In the tradition of guitar virtuosos Michael Hedges and Leo Kottke, Keller Williams is a one-man band, a 10-string prodigy, finger-picking with his right hand and banging out rhythms on his customized rig with his left, while triggering any number of loops and samples electronically. Though based in a loose-limbed jazz-blues, Williams likes to work in folk, reggae, light funk jams and a little bluegrass. More than simply a guitarist, he'll play as many as a dozen different instruments (not counting his self-styled "mouth fluegel") in the course of an evening, and draw liberally from other artists, from the Dead to Peter Tosh to Ani DiFranco.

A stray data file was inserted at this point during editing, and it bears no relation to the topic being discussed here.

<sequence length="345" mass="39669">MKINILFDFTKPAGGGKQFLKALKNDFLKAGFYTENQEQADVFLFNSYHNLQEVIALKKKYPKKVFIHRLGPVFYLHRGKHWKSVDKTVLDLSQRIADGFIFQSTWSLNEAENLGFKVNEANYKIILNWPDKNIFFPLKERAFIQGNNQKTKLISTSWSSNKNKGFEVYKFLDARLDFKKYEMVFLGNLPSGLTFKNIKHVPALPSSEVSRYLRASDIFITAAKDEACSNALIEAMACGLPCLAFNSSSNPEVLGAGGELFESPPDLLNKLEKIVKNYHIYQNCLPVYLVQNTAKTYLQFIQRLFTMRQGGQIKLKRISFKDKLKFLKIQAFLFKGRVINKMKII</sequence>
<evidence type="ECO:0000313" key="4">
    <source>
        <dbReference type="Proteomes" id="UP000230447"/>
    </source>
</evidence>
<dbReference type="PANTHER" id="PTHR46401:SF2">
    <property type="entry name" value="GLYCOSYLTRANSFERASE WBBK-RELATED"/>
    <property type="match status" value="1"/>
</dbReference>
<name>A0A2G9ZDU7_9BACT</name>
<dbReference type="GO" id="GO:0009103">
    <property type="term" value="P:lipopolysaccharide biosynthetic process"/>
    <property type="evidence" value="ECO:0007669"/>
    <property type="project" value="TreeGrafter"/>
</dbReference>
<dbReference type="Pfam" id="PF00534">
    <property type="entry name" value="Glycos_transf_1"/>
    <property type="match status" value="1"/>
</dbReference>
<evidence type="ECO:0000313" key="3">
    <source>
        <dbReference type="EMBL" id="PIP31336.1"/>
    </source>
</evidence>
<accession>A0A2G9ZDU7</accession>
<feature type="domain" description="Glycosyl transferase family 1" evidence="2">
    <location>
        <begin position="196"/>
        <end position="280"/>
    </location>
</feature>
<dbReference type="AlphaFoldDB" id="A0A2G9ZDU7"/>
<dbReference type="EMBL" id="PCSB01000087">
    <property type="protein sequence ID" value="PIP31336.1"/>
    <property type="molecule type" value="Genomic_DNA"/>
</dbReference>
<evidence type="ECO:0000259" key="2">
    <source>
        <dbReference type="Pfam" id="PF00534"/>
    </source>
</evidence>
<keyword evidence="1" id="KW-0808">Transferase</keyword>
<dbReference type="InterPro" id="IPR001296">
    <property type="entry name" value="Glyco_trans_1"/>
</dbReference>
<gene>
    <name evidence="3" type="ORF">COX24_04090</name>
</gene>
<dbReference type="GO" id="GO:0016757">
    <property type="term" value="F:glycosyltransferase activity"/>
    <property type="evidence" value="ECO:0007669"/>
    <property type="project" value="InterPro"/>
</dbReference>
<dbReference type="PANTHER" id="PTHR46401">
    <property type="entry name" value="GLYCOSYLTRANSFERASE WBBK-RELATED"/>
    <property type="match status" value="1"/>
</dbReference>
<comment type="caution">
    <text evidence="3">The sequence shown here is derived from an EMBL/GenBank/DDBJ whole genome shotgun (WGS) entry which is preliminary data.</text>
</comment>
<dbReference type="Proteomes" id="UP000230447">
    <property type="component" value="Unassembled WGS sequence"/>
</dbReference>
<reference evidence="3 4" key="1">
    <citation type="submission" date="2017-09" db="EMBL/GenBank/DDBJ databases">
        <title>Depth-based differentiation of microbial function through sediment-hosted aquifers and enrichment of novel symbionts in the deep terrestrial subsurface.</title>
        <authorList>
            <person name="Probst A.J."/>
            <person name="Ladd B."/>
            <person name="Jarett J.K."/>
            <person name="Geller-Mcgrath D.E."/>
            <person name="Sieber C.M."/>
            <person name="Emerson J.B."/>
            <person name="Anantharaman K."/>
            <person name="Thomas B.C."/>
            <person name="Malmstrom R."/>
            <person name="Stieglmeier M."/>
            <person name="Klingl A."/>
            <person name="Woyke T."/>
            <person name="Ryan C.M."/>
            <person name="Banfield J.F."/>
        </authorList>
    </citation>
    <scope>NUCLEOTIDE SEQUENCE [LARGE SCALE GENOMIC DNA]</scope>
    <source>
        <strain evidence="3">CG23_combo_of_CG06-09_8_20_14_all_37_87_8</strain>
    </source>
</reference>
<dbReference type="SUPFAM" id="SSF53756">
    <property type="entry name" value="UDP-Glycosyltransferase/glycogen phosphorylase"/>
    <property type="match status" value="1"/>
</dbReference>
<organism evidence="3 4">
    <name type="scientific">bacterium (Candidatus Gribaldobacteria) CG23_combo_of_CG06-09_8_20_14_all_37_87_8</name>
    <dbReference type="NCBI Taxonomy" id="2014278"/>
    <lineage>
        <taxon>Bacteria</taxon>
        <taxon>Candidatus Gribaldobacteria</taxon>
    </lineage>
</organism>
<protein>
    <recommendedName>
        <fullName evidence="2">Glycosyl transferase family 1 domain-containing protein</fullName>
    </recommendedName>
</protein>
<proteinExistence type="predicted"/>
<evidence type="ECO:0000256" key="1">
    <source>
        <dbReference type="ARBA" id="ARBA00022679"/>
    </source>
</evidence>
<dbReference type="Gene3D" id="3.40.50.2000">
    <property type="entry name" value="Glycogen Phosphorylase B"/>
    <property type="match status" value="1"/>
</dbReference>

Other than the number of members, what separates Williams from similarly minded jam bands such as Phish and the String Cheese Incident (with whom he recorded his '99 debut, Breathe) are his quirky, offbeat songs that have a certain naive charm. On his latest album, Home, Williams excitedly ponders the airport's "Moving Sidewalk," noting that "the right side is for standing," while working a chugging tribal-funk beat. And on the reggae-driven "Dogs," he considers the intricacies of dog romance, imparting with a certain gravity that "he's a bed hog, she's leaky." More goofy than clever, Williams' best talent is as a showman -- regaling with his technical prowess and a lighthearted smirk, dancing and making funny faces like Wayne's World's Garth in a H.O.R.D.E. tee shirt.
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